Blue Ridge Area Parks, Forests, & Recreation Areas
Explore the great outdoors with this helpful list of state parks, national parks and forests, recreation areas, trail systems, and wilderness areas located close to your cabin rental and within two hours of Blue Ridge in North Georgia, East Tennessee, and Western North Carolina. Discover the fascinating history of the Appalachian Mountains during your vacation with Southern Comfort Cabin Rentals with informational park displays and museums.
At 729 feet, Amicalola Falls is the tallest cascading waterfall in the Southeast. Visitors have choices on how to best view the tumbling waters, ranging from an accessible pathway to a challenging trail with staircases. Those who tackle the latter can join the Georgia park’s Canyon Climbers Club. An 8.5-mile trail leads from the park to Springer Mountain, the southern end of the Appalachian Trail. Numerous other trails provide shorter day hikes.
Located in the Chattahoochee National Forest, the Aska Trail Area provides approximately 16.5 miles of recreational trails for bicyclists and hikers. This area is in south-central Fannin County near Deep Gap on Aska Road, less than 10 miles from downtown Blue Ridge. Trails range in length from 1–5.1 miles and are open to the public year-round. Trails ascend to nearly 3,200 feet, providing vistas of mountain ridges, and descend to the shores of Lake Blue Ridge.
Along the Tennessee-Georgia border reside the southern Appalachians – some of the oldest known mountains in the world. Protecting these peaks today are the Big Frog Mountain and Cohutta Wilderness Areas. Enjoy Big Frog Mountain, hiking trails, Tumbling Creek Campground, Conasauga and Ocoee River access, and much more.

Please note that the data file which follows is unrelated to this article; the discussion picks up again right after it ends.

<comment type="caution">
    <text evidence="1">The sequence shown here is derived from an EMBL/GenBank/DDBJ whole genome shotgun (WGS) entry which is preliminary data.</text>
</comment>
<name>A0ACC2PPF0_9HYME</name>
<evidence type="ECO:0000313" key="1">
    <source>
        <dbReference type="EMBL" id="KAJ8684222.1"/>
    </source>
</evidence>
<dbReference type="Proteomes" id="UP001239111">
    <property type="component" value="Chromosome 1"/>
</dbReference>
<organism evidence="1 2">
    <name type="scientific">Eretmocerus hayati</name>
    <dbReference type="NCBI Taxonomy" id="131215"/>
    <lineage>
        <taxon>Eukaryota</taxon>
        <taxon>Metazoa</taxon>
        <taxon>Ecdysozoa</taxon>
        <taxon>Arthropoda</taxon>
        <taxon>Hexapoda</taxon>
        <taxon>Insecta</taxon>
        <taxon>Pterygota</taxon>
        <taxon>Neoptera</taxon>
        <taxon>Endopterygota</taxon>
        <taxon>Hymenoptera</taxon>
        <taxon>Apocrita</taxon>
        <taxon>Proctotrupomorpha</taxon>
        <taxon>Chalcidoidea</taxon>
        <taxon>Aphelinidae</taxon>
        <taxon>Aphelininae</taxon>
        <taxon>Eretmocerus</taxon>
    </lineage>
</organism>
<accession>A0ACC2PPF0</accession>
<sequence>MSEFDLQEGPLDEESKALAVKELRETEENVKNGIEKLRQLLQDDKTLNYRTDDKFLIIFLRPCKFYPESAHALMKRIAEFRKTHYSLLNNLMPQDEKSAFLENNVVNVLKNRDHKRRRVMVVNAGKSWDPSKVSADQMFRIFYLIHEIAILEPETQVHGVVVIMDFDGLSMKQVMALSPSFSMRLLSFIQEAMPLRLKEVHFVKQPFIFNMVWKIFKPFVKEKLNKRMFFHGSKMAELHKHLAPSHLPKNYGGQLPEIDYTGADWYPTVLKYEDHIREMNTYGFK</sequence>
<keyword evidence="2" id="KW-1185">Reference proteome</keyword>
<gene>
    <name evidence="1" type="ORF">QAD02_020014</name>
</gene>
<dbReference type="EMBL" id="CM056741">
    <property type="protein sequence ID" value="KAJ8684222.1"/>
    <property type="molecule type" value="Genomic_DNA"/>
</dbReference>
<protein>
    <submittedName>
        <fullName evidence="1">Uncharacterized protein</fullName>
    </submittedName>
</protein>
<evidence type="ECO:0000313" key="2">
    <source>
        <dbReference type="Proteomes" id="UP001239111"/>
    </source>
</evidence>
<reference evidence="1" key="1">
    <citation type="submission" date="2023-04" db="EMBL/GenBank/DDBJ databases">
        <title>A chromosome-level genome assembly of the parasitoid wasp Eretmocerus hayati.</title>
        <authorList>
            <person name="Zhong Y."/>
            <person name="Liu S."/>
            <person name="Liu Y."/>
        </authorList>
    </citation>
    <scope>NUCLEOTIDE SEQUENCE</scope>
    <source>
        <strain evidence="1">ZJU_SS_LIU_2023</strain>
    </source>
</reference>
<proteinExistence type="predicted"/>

Brasstown Bald is Georgia’s highest mountain, rising 4,784 ft above sea level. Take in breathtaking 360-degree views of four states, hike or picnic, and step inside the Visitor Center, offering a gift shop, exhibits, and a video program.
Established in 1938 by the U.S. Forest Service, the fish hatchery is managed by the U.S. Fish & Wildlife Service. Dedicated to the restoration and recovery of aquatic resources, the hatchery annually distributes approximately 324,000 catchable-size rainbow trout and an additional 460,000 fingerlings to meet mitigation goals. Tour the facility or try your luck in an annual fishing rodeo.
The Cohutta Wildlife Management Area and Big Frog Mountain Wilderness Area stretch along the Tennessee-Georgia border and the southern Appalachian Mountains. Enjoy plenty of opportunities to experience nature at its finest. Recommended for seasoned backpackers, hunters, bikers, and fishermen, the Cohutta WMA encompasses 96,503 acres, 40,000 of which are in Fannin County.
Located along the banks of Coopers Creek in the North Georgia mountains, Coopers Creek Recreation Area features hiking trails, camping, hunting, picnic areas, and abundant trout fishing in the creek and its tributaries.
Named for a mysterious 855-foot wall thought to be constructed by early Native Americans as a fortification, this state park offers a 17-acre lake with a sandy beach, 60 miles of recreational trails, camping, fishing, swimming, boat rentals, mini-golf, horseback riding, and picnicking.